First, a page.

The growth of solar and wind farms worldwide bucked the drop in fossil fuel prices.
Despite the plunge in oil prices, investors and governments around the world put $330 billion into clean energy last year including solar farms and wind projects built on both land and sea, according to a new report.
The huge funding, as calculated by Bloomberg New Energy Finance, highlights the global shift by many countries to shift to cleaner energy and away from certain fossil fuels like coal.
The bulk of that funding (about $200 billion) went to industrial-sized projects that provide clean power to utilities. For example, power companies, banks, governments and other private investors funded a handful of large offshore wind farms off the coasts of England, China, and Germany last year. Investors also funded a big solar panel project in the U.S. Southwest and a large geothermal project in Turkey.
Not surprisingly, about a third of the funding occurred in China amid increasingly aggressive support for solar and wind projects by the Chinese government to help the country meet its rising electricity demand and reduce some of its pollution problem. Investors in the U.S. and European countries spent about half of China’s clean energy funding.
In addition to money for utility-scale clean energy projects around the world, another $67 billion went to installing solar panels on rooftops and to smaller solar projects on the ground. Japan, the U.S., and China spent more than other countries on these smaller solar installations.
The public markets added another about $14 billion in funding to clean energy companies last year. One of the most tracked was a $750 million secondary share issue by Tesla TSLA that said it would use the funds to grow its business in the U.S. and internationally.
For more about the economics of clean energy:
In comparison to the growing number of financing options, venture capitalists and private equity investors are still unwilling to invest much into energy tech startups. Last year, these investors funneled a little over $6 billion into clean energy companies globally. One of the largest deals was a $500 million round for NextEV, a startup that plans to build an electric car and rival Tesla.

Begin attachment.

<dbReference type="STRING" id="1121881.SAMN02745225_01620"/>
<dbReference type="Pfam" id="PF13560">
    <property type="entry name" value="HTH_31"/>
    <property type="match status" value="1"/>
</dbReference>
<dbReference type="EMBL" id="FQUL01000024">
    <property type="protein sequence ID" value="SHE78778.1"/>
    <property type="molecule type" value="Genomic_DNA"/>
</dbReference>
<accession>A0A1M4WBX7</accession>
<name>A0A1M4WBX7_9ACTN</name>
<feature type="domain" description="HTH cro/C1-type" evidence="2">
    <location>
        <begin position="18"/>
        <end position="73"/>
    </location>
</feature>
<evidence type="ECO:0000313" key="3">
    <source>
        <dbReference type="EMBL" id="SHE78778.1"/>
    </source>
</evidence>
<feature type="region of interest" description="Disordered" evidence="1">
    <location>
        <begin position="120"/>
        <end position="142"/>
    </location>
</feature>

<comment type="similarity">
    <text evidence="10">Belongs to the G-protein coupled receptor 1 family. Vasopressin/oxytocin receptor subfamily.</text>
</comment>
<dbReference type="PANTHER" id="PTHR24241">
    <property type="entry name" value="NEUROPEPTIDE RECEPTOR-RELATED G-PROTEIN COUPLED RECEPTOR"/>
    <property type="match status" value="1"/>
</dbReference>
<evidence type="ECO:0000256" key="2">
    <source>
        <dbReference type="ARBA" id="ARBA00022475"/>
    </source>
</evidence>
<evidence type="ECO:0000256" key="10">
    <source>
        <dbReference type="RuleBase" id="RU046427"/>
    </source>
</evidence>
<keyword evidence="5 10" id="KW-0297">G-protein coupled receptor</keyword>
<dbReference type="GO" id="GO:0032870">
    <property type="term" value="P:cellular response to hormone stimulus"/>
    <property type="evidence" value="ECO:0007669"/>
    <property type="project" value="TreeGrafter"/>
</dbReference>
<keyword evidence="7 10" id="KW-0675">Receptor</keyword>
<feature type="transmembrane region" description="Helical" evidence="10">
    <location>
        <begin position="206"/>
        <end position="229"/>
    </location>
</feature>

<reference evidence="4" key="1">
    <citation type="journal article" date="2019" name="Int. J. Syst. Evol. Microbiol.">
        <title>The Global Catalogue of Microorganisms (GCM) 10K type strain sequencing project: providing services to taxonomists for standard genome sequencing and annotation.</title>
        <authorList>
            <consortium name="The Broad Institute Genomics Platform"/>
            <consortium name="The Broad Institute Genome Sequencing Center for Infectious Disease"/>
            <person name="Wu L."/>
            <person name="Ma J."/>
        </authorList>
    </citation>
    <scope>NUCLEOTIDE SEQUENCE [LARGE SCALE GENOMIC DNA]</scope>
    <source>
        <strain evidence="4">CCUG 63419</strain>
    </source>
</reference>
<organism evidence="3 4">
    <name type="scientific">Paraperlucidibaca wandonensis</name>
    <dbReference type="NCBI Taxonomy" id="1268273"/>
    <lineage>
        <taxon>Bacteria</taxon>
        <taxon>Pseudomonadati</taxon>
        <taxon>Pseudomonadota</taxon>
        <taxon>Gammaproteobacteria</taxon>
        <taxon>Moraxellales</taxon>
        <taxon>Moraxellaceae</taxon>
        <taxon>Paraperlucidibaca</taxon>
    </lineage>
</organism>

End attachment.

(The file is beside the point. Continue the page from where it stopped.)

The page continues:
While VCs put 27% more money into clean tech companies last year compared to 2014, the recent funding is still only about half of what went into cleantech startups during the Silicon Valley cleantech bubble of 2008. Silicon Valley investors that are still funding energy tech companies are trying out new approaches or focusing on the intersection of software and energy.
On Thursday, a young San Francisco firm called Generate Capital said it had committed $150 million in financing last year to small scale energy infrastructure projects like more efficient water pumps, batteries for buildings, and LEDs. The company puts up the money to get the project built, and then makes a return by taking part of the cash flow.
Other new types of funds for clean energy companies and even early stage cleantech projects could come from new types of partnerships between the private sector and governments. Late last year, Bill Gates launched a high-profile multi-billion-dollar cleantech research and development initiative that seeks to work with developed and developing countries to boost financing for early stage energy tech innovation.